Successive governments have conducted a ‘very effective spin project’ to imply human rights protection is just for terrorists and sex offenders, Director of Liberty Martha Spurrier said as she launched Brunel University London’s new human rights awareness programme.
In a video interview with Brunel Law School’s Dr Dimitrios Giannoulopoulos, published today (Wednesday 22 March), Spurrier explains that compared to the emotional attachment many Americans feel with their Constitution’s rights protection, many of us have failed to embrace and understand the Human Rights Act because of anti-HRA rhetoric from government and the media.
This year Brunel Law School and the University’s Britain in Europe think tank have introduced a new research project, Knowing our Rights, directed by Dr Giannoulopoulos.
The programme aims to educate and encourage debate among the UK public, with a focus on UK’s 16-18-year-olds, on the Human Rights Act and the European Convention on Human Rights, and what they mean for all of us.
Spurrier argues that by committing to repeal the Human Rights Act, the Prime Minister is intent on creating a “two-tier human rights system”, where British-born citizens are provided a better standard of protection than foreign-born citizens.
And in a speech to Brunel students and staff earlier this month the barrister, campaigner, and NGO director also emphasised that a replacement British Bill of Rights will dilute protection for everyone, stating that anyone who believes otherwise is “very, very, naïve”.
While the official Leave EU campaign had committed to protecting the rights of EU citizens in the UK as well as those of Brits in Europe, Spurrier and Brunel University London academics have expressed disappointment that May has offered no reassurance that this will happen, and Parliament has not stood up to her.
Spurrier explains that Theresa May's view is “in stark contrast” to that of her party and the view of the British public.
“It is really disappointing that Parliament has not stood up to her and made sure their rights are protected,” she said. “It’s absolutely right that there will be legal claims and that we can expect - as the uncertainty continues and people are left in this really terrible state of limbo - people who have settled here and have families here, they will look to the Human Rights Act to make sure that their family life rights are protected.”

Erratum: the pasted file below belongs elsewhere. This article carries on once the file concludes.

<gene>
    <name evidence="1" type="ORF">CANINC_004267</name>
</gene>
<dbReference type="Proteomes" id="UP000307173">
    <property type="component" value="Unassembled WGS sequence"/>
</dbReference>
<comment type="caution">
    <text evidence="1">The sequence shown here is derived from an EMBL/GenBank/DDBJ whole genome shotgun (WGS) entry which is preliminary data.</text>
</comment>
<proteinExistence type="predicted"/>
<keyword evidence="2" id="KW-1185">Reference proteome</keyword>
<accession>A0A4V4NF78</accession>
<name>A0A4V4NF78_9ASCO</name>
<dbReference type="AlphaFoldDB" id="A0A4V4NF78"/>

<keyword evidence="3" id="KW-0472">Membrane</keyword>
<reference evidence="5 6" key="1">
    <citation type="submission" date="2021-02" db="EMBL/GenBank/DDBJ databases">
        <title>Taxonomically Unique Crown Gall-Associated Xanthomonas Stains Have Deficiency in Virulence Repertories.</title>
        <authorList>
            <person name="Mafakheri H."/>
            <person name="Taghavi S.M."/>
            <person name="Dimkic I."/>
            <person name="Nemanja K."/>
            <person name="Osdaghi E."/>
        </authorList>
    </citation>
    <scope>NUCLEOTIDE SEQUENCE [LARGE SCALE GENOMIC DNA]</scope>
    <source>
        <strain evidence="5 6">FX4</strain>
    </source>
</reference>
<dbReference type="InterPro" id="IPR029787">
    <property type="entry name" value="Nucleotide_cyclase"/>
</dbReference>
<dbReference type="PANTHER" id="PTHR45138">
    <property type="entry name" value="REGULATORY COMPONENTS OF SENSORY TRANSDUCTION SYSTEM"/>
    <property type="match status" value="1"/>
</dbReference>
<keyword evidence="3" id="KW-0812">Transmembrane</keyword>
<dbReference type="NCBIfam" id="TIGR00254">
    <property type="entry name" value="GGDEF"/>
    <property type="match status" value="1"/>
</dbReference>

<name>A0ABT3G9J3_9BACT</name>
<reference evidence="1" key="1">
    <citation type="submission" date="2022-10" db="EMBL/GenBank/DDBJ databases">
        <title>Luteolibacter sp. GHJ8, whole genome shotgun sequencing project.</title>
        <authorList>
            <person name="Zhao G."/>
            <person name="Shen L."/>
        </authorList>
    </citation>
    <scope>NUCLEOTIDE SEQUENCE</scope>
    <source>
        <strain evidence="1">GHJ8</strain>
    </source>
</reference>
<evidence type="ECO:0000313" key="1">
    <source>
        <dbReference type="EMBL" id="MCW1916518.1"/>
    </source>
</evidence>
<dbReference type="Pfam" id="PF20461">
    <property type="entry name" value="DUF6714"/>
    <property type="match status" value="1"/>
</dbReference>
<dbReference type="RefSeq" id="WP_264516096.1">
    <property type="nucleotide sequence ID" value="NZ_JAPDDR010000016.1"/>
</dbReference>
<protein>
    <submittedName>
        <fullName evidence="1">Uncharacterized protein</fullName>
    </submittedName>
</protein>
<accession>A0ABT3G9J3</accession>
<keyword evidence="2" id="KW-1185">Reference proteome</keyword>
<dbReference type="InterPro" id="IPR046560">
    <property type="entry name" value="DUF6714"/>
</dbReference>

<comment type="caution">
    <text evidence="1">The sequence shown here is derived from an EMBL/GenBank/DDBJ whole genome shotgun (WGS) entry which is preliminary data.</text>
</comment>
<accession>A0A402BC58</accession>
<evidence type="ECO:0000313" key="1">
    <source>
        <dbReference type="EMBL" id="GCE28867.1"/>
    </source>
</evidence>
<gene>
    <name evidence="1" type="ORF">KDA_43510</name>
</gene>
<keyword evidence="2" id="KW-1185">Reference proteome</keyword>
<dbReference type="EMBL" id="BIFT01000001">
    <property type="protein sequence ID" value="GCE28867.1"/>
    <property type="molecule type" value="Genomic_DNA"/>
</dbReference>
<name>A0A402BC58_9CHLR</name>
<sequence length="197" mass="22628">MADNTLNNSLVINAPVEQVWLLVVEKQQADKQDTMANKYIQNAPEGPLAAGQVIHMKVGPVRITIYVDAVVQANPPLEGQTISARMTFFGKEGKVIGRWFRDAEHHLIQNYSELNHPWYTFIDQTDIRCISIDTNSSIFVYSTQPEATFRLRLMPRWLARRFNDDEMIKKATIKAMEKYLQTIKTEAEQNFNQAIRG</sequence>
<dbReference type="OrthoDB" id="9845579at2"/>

May is against the European Convention on Human Rights overall and is the first PM to openly argue that we should leave the Convention, Spurrier explains.
“I don’t think you can really underestimate how serious that is. We have never had a Prime Minister who has criticised the Convention. We’ve had plenty of people talk about whether the Human Rights Act could be improved…
“But to go even further and say that actually we should pull out of that post World War II settlement which is the European Convention on Human Rights… that’s a very radical departure from previous policy. We don’t think that’s a departure that’s supported by the Conservative party and we think it will be incredibly controversial if it goes into the  manifesto. That’s the next big fight I think.”
It is a policy generated by May’s time as Home Secretary, explained Spurrier, where issues of immigration and deportation struggles – particularly that of radical cleric Abu Qatada – “dogged” her time in office. “She is determined to get her own back, effectively,” Spurrier added. “It really stuck in her craw… As a result she’s intent on weakening rights protections, particularly for minority groups.”
Offering her support for ‘Knowing our Rights’, she said: “Awareness-raising about human rights is essential, and [the Knowing our Rights] project is really, really important, particularly in times like these."
Find out more about the Britain in Europe think tank at Brunel University London: www.brineurope.com
Sarah Cox - Senior Media Relations Officer, Media Relations